My only gripe (for purely personal reasons) is that his portrayal of Elves is as little more than pointy-eared humans, with the same lifespan, lifestyles and motivations of humans, which doesn't sit well with me, especially as they're genuine faerie creatures, and the other fantasy races are mutated humans. But they don't appear in this series, so it isn't an issue.
Ultimately, if you've read this far, I'd say you need to read this series before the Genesis of Shannara series, or a lot of what you read will be meaningless. But, while it's a departure from his normal fantasy setting, it sets up the Shannara origin story perfectly, and is well worth reading in its own right.
14 of 16 people found the following review helpful
on 16 November 2003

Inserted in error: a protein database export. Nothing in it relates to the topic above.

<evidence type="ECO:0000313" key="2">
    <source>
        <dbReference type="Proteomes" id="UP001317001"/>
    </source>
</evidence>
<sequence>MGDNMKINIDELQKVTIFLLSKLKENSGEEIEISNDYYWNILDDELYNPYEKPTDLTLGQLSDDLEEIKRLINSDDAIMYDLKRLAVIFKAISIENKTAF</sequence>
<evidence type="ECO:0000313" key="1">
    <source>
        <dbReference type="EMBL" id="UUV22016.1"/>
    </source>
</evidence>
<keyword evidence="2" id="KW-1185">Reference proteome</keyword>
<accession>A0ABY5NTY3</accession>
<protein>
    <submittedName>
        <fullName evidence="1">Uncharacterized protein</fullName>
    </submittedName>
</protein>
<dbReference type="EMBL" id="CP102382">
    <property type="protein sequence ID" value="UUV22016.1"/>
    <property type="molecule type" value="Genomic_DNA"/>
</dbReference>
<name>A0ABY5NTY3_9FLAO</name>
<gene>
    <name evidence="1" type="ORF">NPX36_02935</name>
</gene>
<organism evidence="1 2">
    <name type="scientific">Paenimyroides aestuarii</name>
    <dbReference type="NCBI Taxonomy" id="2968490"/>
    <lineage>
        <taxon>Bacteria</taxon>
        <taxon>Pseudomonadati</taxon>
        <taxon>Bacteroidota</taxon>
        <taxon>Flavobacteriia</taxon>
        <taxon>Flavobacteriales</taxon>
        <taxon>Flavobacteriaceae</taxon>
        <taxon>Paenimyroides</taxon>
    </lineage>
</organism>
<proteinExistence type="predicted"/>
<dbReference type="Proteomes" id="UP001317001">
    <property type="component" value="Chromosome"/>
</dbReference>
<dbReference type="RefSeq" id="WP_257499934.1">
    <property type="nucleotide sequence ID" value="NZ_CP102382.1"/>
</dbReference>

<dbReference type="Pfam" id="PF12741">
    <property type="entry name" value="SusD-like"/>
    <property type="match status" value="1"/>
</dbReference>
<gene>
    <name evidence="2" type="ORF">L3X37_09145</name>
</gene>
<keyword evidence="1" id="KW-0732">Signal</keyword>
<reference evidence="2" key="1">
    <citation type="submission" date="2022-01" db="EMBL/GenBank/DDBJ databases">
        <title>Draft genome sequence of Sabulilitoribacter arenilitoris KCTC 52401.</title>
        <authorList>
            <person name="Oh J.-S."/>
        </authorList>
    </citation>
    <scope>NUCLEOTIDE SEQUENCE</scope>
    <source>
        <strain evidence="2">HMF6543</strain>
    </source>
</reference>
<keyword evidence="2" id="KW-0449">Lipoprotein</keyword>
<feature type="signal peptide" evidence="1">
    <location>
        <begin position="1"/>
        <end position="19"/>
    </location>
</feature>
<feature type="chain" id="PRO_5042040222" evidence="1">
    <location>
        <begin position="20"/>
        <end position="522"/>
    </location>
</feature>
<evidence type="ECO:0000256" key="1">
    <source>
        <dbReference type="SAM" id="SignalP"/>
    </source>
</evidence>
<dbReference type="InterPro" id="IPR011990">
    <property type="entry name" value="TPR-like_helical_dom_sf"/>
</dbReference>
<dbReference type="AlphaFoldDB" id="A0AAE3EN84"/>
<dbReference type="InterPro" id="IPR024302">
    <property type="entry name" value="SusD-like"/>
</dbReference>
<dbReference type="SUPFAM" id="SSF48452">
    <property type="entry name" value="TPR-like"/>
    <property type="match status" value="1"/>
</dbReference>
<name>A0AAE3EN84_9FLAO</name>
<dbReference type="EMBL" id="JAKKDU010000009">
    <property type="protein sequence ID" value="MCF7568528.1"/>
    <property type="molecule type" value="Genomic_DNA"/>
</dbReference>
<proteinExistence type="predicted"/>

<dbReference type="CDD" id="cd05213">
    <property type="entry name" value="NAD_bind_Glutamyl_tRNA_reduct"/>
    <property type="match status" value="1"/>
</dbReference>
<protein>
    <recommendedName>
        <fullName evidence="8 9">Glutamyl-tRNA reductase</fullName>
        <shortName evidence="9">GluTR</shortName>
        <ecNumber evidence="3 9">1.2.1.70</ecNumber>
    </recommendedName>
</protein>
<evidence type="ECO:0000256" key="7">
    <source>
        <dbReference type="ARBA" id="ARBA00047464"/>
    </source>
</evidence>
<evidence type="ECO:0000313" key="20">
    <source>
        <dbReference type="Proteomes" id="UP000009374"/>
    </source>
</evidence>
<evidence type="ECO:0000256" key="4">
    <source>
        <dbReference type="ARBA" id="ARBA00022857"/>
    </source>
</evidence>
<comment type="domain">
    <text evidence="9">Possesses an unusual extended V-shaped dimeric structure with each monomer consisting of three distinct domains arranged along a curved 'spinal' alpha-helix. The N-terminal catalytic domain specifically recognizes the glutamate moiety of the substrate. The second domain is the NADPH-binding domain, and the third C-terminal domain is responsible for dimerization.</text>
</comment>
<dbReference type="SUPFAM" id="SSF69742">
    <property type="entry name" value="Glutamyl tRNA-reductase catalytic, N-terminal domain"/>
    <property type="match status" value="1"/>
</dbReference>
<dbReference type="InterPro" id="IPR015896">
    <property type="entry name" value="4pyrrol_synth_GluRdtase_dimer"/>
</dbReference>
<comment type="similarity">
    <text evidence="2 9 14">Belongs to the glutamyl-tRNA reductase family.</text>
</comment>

I read this book having finished the voyage of Jerle Shannara and with suitably lowered expecations i started the Word and the Void. Wow, what can i say, this is an immersive and deep series that exists in an almost completely different genre than his previous books. Rather than being set in fantasy worlds such as Landover or the land of the shannara books it is set in a small town in America. The characters are brilliant (except for Pick) especially Jonathon Ross who is independant and charismatic in a similiar vein to Walker Boh in the Shannara books and its good to see the complete evolution of him as a character throughout the series plus the notion of him being driven by dreams is a brilliant and subtle twist. If you have read any of Brooks' other books i would suggest setting aside your normal idea of Brooks writing as this is a completely different style. This series is much darker than previous series and much less fight driven, which isn't to say there is no action, the fight with Findo Gasks demons being a perfect example its just there is more time spent with the subtle manouvering and manipulation of demons. i would really recommend this book to anyone whether they have read Brooks books before and at the low price for a whole series there really is no excuse not to delve into another fantastic Brooks world.